Data Escrow, Saas Escrow, Source Code Escrow, it can all get a little confusing, this is why we accumulated all the frequently asked questions straight.
What is Data Escrow?
Without the necessary data, it is immensely hard to bring and keep a software application in a usable and useful state. Data escrow is an effective way of ensuring that any data created and managed by a business-critical software application is never at risk of being lost or inaccessible.
Specifically, by deploying data escrow, the application's end-user (licensee) ensures they are always able to access the most up-to-date copy of the data they need to operate critical functions and ensure business continuity. The data in escrow can only be released to the licensee under predefined (and verified) conditions, such as in the event of a natural disaster or their licensor running out of business.
What does Data Escrow mean?
Data escrow is a specialized data protection solution designed to maintain the safety and integrity of data essential to the proper functioning of a mission-critical software application.
Who is data escrow for?
Any company that builds software applications and their clients. While data escrow is not intended to replace operational backups, security-minded companies that commission software use data escrow to bolster their risk mitigation. Software developers, on the other hand, use it to boost sales by strengthening their business case and providing more value to their clients.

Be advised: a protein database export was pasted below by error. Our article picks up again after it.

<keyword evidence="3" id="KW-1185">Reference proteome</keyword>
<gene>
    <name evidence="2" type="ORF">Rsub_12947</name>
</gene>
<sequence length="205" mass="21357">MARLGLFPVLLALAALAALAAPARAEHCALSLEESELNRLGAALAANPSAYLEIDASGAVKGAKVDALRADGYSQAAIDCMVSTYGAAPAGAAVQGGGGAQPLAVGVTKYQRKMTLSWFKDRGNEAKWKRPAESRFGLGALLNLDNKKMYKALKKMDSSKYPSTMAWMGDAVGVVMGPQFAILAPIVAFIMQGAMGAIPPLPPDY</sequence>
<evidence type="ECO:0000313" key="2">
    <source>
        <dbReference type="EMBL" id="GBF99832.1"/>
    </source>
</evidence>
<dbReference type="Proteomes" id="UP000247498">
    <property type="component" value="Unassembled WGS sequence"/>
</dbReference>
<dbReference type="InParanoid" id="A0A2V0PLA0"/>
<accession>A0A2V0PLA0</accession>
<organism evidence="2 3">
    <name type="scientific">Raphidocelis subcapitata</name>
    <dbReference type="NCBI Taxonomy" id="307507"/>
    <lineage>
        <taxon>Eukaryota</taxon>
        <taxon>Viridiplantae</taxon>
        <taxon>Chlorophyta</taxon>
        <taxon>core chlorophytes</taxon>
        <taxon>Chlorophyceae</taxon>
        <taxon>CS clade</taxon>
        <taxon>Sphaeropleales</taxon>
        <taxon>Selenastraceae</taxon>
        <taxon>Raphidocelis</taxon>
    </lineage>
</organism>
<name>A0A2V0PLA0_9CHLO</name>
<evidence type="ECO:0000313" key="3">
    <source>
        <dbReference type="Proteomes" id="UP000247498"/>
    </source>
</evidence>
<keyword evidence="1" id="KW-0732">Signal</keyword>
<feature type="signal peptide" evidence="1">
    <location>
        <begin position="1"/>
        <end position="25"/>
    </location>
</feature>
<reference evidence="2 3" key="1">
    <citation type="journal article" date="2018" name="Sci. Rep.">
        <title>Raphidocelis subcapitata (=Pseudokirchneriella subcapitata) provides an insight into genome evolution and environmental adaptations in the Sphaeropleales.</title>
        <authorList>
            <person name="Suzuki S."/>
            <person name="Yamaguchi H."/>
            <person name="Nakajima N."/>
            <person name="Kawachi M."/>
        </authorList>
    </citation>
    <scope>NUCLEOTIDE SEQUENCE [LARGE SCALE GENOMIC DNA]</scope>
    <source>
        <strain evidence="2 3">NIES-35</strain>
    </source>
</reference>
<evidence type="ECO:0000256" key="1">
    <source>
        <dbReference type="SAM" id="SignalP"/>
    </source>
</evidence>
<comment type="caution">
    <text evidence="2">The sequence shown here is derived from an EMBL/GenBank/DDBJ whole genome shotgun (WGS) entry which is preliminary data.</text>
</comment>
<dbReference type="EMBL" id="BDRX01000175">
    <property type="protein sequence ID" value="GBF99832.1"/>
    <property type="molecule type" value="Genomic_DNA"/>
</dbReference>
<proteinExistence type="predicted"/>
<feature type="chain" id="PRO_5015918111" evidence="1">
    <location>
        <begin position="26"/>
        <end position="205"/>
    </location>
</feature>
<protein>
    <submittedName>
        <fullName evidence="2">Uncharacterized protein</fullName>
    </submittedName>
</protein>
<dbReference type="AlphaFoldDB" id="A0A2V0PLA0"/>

Why do people use data escrow?
When you build and use a software application, you create data. There is no way around it. And this data can be stored in environments where software is deployed and executed, including databases in different physical locations, asset stores like AWS S3 and Microsoft Azure, in-memory databases, and many others. In case critical data suddenly becomes inaccessible for any reason, your software application would lose its normal functionality.
What can cause data loss?
Data loss occurs when data is accidentally deleted or something causes it to become corrupted. Viruses, physical damage, formatting errors, or a combination of these can render data unreadable by both humans and software, posing a risk to the financial health of businesses of all sizes.